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Publication numberUS7797300 B2
Publication typeGrant
Application numberUS 11/852,787
Publication dateSep 14, 2010
Filing dateSep 10, 2007
Priority dateSep 10, 2007
Fee statusPaid
Also published asUS20090070369
Publication number11852787, 852787, US 7797300 B2, US 7797300B2, US-B2-7797300, US7797300 B2, US7797300B2
InventorsJeffrey J. Kalis, Jeff Martin, Sterling Heibeck, Steve Cummings
Original AssigneeRowe International, Inc.
Export CitationBiBTeX, EndNote, RefMan
External Links: USPTO, USPTO Assignment, Espacenet
Systems and methods for conducting searches of multiple music libraries
US 7797300 B2
Abstract
Systems and methods for searching entertainment content on a computer jukebox are provided in which, in exemplary embodiments, a user may select which music library to search if more than one music libraries are available for searching. Also provided is a system and method of searching entertainment content on a computer jukebox in which, in one embodiment, search results from a first music library are provided based on a input search criteria, and search results are provided from a second music library based on the same search criteria in response to only a single action performed by a user.
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Claims(25)
1. A method of searching a computer jukebox for music, the computer jukebox comprising a digital memory and a processor, the method comprising:
assigning each of a plurality of songs to at least a first music library and a second music library, wherein the first music library includes songs stored on a data center and wherein the second music library includes songs stored on a digital memory of the computer jukebox;
using the processor to determine if more than one music library is available for searching;
using the processor to automatically select a music library to be searched if only one music library is available for searching; and
providing to a user a list of music libraries available for searching using one or more alpha/numeric characters if more than one music library is available for searching, the list of music libraries being provided in a format that allows the user to select which music library to search, wherein the list of music libraries available for searching includes the first music library if the first music library is available for searching and includes the second music library if the second music library is available for searching.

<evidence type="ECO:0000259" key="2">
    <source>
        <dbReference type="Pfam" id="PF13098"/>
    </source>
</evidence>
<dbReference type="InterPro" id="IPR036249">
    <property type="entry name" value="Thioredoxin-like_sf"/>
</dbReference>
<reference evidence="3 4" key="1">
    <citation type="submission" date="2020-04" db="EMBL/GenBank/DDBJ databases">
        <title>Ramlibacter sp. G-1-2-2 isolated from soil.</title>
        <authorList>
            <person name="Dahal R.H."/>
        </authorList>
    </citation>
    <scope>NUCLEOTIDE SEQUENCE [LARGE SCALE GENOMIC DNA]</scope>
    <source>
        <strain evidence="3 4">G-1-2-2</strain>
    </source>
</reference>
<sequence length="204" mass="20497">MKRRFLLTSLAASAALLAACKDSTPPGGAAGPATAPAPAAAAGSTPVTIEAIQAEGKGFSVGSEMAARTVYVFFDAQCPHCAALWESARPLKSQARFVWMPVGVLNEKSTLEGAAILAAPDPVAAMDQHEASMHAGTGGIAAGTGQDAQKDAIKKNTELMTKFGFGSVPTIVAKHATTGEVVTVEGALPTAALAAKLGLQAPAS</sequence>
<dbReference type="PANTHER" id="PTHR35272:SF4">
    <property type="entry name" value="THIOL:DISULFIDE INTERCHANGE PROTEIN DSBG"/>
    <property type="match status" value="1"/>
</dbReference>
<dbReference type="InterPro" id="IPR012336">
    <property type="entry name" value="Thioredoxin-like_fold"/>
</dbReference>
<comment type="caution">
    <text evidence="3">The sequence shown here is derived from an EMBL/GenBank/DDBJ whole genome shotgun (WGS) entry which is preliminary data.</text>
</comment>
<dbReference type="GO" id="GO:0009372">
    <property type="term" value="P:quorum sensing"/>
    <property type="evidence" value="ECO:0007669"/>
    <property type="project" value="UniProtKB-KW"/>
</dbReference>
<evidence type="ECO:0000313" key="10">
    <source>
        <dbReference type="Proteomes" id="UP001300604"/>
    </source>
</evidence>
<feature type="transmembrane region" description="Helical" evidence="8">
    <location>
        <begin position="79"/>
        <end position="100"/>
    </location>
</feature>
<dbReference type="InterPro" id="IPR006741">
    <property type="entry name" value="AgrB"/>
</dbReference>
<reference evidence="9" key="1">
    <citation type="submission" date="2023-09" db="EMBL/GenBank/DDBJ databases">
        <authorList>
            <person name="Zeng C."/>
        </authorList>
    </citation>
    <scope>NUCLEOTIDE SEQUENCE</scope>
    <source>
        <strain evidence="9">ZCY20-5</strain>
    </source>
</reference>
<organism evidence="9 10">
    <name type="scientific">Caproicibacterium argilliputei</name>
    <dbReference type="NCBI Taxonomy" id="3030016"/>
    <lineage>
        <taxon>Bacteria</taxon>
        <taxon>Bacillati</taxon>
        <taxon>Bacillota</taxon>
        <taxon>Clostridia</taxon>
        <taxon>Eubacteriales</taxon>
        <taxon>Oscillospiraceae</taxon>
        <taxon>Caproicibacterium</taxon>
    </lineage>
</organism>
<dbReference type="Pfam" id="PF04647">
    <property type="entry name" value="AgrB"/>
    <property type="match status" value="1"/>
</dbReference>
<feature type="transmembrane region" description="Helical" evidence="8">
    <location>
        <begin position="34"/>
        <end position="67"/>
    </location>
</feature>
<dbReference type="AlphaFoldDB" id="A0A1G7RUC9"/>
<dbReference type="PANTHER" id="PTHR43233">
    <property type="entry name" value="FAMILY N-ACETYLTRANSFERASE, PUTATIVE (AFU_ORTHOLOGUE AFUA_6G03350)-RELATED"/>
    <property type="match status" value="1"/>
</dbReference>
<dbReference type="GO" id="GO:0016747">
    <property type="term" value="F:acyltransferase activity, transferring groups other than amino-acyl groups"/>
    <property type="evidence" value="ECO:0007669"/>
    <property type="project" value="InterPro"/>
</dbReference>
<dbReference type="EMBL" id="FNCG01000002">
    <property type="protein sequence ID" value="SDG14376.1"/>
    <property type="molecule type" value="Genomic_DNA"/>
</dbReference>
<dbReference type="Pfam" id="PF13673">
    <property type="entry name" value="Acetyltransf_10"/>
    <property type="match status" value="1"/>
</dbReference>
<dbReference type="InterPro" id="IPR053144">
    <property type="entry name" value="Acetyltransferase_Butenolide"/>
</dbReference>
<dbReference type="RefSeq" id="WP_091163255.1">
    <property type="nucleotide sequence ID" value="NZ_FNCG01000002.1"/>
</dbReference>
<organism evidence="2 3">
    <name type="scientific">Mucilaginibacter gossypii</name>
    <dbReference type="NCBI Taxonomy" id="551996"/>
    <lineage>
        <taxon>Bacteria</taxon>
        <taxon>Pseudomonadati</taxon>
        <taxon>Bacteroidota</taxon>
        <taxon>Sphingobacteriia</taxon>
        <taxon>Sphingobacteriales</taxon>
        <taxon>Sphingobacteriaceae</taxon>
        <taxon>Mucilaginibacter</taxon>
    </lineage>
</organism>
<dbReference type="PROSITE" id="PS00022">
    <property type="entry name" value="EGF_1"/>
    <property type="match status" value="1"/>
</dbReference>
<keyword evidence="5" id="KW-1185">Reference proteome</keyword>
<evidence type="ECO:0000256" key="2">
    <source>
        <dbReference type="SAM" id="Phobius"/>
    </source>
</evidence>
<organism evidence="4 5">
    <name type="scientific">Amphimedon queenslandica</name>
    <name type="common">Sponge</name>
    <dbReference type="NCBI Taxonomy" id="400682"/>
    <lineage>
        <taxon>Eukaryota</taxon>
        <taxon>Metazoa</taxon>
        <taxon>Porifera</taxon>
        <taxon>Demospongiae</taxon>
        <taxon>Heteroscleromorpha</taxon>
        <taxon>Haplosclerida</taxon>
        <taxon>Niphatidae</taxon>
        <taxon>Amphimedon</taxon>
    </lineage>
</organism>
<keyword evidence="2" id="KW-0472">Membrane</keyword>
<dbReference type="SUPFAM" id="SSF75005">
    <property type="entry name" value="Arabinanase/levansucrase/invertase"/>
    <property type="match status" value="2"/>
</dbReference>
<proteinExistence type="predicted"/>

2. The method of claim 1, further comprising selecting a music library for searching from the list of music libraries available if more than one music library is available for searching.
3. The method of claim 2, further comprising entering a search criteria and returning search results from the selected music library that match the search criteria.
4. The method of claim 3, further comprising selecting at least one common characteristic and returning search results from the selected music library that match the search criteria and the at least one common characteristic.
5. The method of claim 4, wherein the at least one common characteristic comprises a song name, an artist name, an album name, or a music genre.
6. The method of claim 3, wherein entering a search criteria comprises entering characters and wherein search results are returned for each character that is entered.
7. The method of claim 2, further comprising entering a search criteria and returning search results from the selected music library and all other available music libraries that match the search criteria.
8. The method of claim 7, wherein the search results from the selected music library and all other available music libraries are displayed as separate lists.